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PBS Standards

How to Divulge Paid Social Media Influencers
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PBS and its editorial partners occasionally pay or otherwise provide consideration to social media influencers to promote PBS content. While there is nothing inherently wrong with this practice, the audience should never be misled about the nature of such promotions.

The PBS Editorial Standards set forth transparency as a core value. As such, influencers who have a connection with PBS must disclose this fact so that the audience can "evaluate the credibility of the work and determine for themselves whether it is trustworthy.” This disclosure also ensures compliance with the Federal Trade Commission’s laws and regulations on deceptive and false advertising (15 U.S.C. §§ 45(a), 52).

This disclosure needs to appear wherever the influencer promotes PBS content—e.g., if the influencer promotes content in a video posted on Twitter, the disclosure should appear at the beginning of the video and in the tweet accompanying the video.

A disclosure also should appear in every social media post where an influencer promotes PBS content. Influencers should not assume that the audience saw any of their prior posts or disclosures.

Finally, the disclosure must be clear and conspicuous. PBS requires that:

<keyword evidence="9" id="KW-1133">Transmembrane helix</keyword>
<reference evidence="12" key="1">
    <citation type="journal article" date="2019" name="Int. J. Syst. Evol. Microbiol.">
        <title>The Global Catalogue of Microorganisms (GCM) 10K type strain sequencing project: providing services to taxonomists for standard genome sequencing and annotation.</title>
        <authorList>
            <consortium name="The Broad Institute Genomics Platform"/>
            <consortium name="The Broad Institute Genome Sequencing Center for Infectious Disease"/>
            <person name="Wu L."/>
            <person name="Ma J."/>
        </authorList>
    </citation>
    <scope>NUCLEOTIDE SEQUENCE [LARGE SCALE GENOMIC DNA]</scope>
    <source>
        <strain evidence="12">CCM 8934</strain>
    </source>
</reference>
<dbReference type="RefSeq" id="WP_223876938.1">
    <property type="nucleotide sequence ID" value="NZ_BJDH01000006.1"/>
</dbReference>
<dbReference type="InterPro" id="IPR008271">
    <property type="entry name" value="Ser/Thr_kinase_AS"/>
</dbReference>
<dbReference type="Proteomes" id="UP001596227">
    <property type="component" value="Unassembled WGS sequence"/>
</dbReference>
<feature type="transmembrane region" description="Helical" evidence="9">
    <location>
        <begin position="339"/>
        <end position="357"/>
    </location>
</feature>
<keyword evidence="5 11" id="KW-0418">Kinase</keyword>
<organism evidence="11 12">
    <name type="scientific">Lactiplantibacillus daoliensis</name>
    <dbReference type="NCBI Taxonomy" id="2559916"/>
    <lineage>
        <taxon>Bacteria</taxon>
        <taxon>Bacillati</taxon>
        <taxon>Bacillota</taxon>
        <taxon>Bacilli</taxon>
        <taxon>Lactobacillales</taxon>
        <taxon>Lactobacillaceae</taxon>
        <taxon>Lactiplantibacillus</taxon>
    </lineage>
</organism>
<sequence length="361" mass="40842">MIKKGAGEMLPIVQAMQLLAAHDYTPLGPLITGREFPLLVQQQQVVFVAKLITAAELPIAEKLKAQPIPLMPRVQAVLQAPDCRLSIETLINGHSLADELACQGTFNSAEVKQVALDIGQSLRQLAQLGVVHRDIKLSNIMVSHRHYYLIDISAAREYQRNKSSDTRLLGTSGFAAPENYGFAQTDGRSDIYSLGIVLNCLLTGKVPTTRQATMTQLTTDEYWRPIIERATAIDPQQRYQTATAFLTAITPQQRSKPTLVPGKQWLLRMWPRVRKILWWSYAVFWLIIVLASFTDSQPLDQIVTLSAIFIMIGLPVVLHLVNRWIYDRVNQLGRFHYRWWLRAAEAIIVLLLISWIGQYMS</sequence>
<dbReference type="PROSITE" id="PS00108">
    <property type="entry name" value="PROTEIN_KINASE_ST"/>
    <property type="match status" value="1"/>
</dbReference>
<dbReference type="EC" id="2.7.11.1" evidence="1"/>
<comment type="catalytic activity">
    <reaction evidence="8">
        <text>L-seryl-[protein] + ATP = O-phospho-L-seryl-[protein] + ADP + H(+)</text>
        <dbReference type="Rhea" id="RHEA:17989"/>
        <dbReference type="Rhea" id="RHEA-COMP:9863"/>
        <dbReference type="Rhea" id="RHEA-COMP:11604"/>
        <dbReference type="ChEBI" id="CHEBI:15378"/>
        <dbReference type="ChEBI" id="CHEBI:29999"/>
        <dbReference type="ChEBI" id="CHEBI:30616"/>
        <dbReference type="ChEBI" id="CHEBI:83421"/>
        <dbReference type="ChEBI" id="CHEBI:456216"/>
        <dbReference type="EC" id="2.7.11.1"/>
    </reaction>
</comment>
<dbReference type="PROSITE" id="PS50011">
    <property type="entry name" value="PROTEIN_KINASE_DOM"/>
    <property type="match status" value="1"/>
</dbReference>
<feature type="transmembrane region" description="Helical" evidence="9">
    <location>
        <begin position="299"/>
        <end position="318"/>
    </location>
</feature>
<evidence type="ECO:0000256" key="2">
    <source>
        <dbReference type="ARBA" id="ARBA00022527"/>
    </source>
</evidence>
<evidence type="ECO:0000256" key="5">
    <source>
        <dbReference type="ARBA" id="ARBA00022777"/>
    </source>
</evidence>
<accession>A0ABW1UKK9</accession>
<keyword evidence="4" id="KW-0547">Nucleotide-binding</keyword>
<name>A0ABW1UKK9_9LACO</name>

(1) The disclosure language must be unambiguous. The disclosure should be straightforward and easy for the audience to understand. 

  • Social media text should include an unambiguous hashtag such as “#ad,”“#sponsorship,” or “#paidpartner.”
     
  • Video scripts should include unambiguous language such as: “This is a paid partnership with PBS,” or “This video is sponsored by PBS.”
     

(2) The disclosure must be conspicuous. The audience should be able to easily notice the disclosure without having to look for it. 

  • Consumers viewing posts in some social media feeds (e.g., Instagram, Facebook) typically see only the first few lines of a longer post unless they click “more.” Influencers should ensure that any required disclosure appears in text above the “more” link. Consumers should not have to click “more” to see the disclosure.
     
  • A disclosure appearing in social media text should not be mixed in among other hashtags or handles, or otherwise buried amid various hyperlinks, because the audience would then have more difficulty noticing the disclosure. For example, “#ad” should stand alone at the beginning or end of the text (not included in a string of other hashtags).

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